The rhetoric stemming from the Left toward conservatives and those who supported Donald Trump has grown increasingly shrill and violent — and it doesn’t show signs of abating anytime soon. When people run over elected officials or heckle them when they talk about their terminally ill child, social justice warfare has gone too far.
And then there’s Keri Smith. She runs a talent management firm and characterizes herself on her Twitter profile this way: “I Trade in Laughs. Classical Liberalism. Feminism. Peace. Equality. Do not believe in Right/Left. Former SJW.”
That last part is the most important: former SJW, and she has taken to the internet to elaborate on leaving what she calls the “SJW Cult.” Her post at Medium is brave and self-revelatory. Smith’s disillusionment with the Social Justice Warrior camp stems from the type or rhetoric that is coming more and more to categorize the Left. She writes:
I see increasing numbers of so-called liberals cheering censorship and defending violence as a response to speech. I see seemingly reasonable people wishing death on others and laughing at escalating suicide and addiction rates of the white working class. I see liberal think pieces written in opposition to expressing empathy or civility in interactions with those with whom we disagree. I see 63 million Trump voters written off as “nazis” who are okay to target with physical violence. I see concepts like equality and justice being used as a mask for resentful, murderous rage.
Smith admits that not everyone on the Left behaves this way and she particularly praises her friends for not resorting to rhetoric like we’ve seen. Still, she’s painfully aware of what’s happening out there, and she has the perfect explanation for the social justice warrior mentality.
How easy is it for ordinary humans to commit atrocious acts? History teaches us it’s pretty damn easy when you are blinded to your own hypocrisy. When you believe you are morally superior, when you have dehumanized those you disagree with, you can justify almost anything. In a particularly vocal part of the left, justification for dehumanizing and committing violence against those on the right has already begun.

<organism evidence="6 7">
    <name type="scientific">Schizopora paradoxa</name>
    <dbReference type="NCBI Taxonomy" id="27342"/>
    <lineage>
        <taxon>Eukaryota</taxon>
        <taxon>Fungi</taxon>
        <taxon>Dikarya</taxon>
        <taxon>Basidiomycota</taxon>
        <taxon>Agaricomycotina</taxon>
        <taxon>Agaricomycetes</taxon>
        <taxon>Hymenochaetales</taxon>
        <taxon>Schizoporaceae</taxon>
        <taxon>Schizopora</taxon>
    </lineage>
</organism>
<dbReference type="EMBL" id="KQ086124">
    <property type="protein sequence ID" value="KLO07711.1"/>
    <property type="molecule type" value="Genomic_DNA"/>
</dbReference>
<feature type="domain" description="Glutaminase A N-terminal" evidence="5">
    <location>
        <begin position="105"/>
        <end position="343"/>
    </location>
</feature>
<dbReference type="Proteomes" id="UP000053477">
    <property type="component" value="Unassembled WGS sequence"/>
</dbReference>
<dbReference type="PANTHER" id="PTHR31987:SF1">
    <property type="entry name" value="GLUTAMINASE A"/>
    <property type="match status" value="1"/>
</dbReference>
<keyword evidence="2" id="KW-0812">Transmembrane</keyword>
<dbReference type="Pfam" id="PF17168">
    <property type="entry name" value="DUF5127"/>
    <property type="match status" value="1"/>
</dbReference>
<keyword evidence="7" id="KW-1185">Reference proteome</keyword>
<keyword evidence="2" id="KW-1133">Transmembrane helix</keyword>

Smith likens the angry, dehumanizing factions on the Left to adherents of a religion, with the terminology they use designed to point out the sins of those who dare disagree. Terms like “mansplaining” and “gaslighting” along with admonitions to “check your privilege” immediately serve to relegate opponents to a lesser status.
Where have these revelations and new ideas led for Smith? She has begun a process of what she calls “self-improvement,” which includes spirituality, psychology, and philosophy. She’s begun looking at what makes her tick, observing her reactions to the world around her, and making adjustments.
The author notes that her friends have seen her new attitude as refreshing, and it truly is. But what does it mean for those with whom she disagrees? She has come to the conclusion that change won’t take place if the rhetoric stays ratcheted up so high. Neither side will make much headway when all the voices are shouting.
It is not enough to speak about a belief in equality, justice, liberty, tolerance and love if by your actions you are illustrating the opposite by dehumanizing people, calling for their murder, justifying physical violence against them. Your actions speak louder than words.
Smith may not ever change her core ideology, but that’s just fine, especially if she can help tone down the heated, hate-filled debate going on in the world today. She and I may never see eye to eye on, well, anything, but I’m pleased to hear Keri Smith’s thoughts as she does her part to make the world a better place. Good for you, Keri, and thank you.